PURPOSE. To report a novel method of engineering transplantable, carrier-free corneal epithelial sheets by using a biodegradable fibrin sealant and to compare its characteristics with epithelial sheets cultivated on denuded amniotic membrane carriers. METHODS. Stratified corneal epithelial sheets were prepared in culture dishes coated with biodegradable fibrin glue. Amniotic membrane (AM) carriers served as the control. The quality of cultivated sheets was compared by immunohistochemistry for cytokeratin (K)3, K12, K14, p63, occludin, and integrin β1; electron microscopy; and colony-forming assays. K3 protein expression was compared by Western blot analysis. In a limbal-deficient rabbit transplantation model, postoperative adaptation and proliferation of BrdU-labeled cell sheets were examined by histology and anti-Ki67 staining. RESULTS. Epithelial sheets were successfully engineered by using a biodegradable fibrin sealant. Cell sheets in both groups were multilayered, expressed K3, K12, and K14, and had functioning occludin + apical tight junctions as well as p63 and integrin β1 staining in basal cells. The carrier-free sheets appeared to be more differentiated than the AM sheets, which was also demonstrated by the higher levels of K3 in the Western blots. The colony-forming efficiency of dissociated cells was similar in both groups, although larger colonies were observed on the AM sheets. AM sheets retained higher levels of BrdU-labeled cells and fewer Ki67+ cells compared with carrier-free sheets after transplantation. CONCLUSIONS. Tissue engineering with a commercially available fibrin sealant was an effective means of creating a carrier-free, transplantable corneal epithelial sheet. Carrier-free sheets were more differentiated compared with AM sheets, while retaining similar levels of colony-forming progenitor cells.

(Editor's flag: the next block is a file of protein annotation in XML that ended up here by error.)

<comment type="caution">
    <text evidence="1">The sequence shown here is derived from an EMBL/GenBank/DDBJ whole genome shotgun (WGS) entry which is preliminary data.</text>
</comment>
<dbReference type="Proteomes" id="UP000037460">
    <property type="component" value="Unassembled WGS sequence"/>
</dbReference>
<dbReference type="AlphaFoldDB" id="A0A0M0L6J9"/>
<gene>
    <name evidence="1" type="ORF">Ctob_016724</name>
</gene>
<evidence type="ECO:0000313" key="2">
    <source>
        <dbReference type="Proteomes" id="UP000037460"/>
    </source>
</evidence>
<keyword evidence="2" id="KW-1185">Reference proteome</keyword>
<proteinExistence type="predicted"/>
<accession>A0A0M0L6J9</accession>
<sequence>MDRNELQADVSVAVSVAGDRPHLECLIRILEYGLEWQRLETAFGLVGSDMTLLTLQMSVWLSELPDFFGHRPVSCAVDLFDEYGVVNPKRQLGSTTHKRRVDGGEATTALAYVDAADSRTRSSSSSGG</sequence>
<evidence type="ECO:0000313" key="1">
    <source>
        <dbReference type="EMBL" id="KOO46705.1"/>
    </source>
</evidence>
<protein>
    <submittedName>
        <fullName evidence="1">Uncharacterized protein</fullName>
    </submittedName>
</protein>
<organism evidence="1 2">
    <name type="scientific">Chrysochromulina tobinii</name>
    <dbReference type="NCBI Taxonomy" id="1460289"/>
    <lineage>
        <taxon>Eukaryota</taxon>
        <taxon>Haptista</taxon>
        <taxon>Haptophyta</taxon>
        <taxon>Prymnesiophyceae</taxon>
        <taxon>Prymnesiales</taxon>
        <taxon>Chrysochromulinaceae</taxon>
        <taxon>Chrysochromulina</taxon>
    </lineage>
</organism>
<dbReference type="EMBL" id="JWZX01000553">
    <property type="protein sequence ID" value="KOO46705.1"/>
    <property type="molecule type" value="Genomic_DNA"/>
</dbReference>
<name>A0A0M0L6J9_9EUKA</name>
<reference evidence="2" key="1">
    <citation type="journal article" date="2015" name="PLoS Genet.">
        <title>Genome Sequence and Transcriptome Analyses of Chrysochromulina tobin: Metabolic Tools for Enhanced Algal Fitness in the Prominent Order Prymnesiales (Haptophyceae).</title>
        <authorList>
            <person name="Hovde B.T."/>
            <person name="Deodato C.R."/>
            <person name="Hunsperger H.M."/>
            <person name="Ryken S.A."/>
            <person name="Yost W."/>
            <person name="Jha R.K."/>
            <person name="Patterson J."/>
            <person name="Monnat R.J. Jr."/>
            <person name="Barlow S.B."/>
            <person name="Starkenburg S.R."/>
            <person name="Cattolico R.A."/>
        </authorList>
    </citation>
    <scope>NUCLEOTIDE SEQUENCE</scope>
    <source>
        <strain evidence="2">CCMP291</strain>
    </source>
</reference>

ASJC Scopus subject areas
- Sensory Systems
- Cellular and Molecular Neuroscience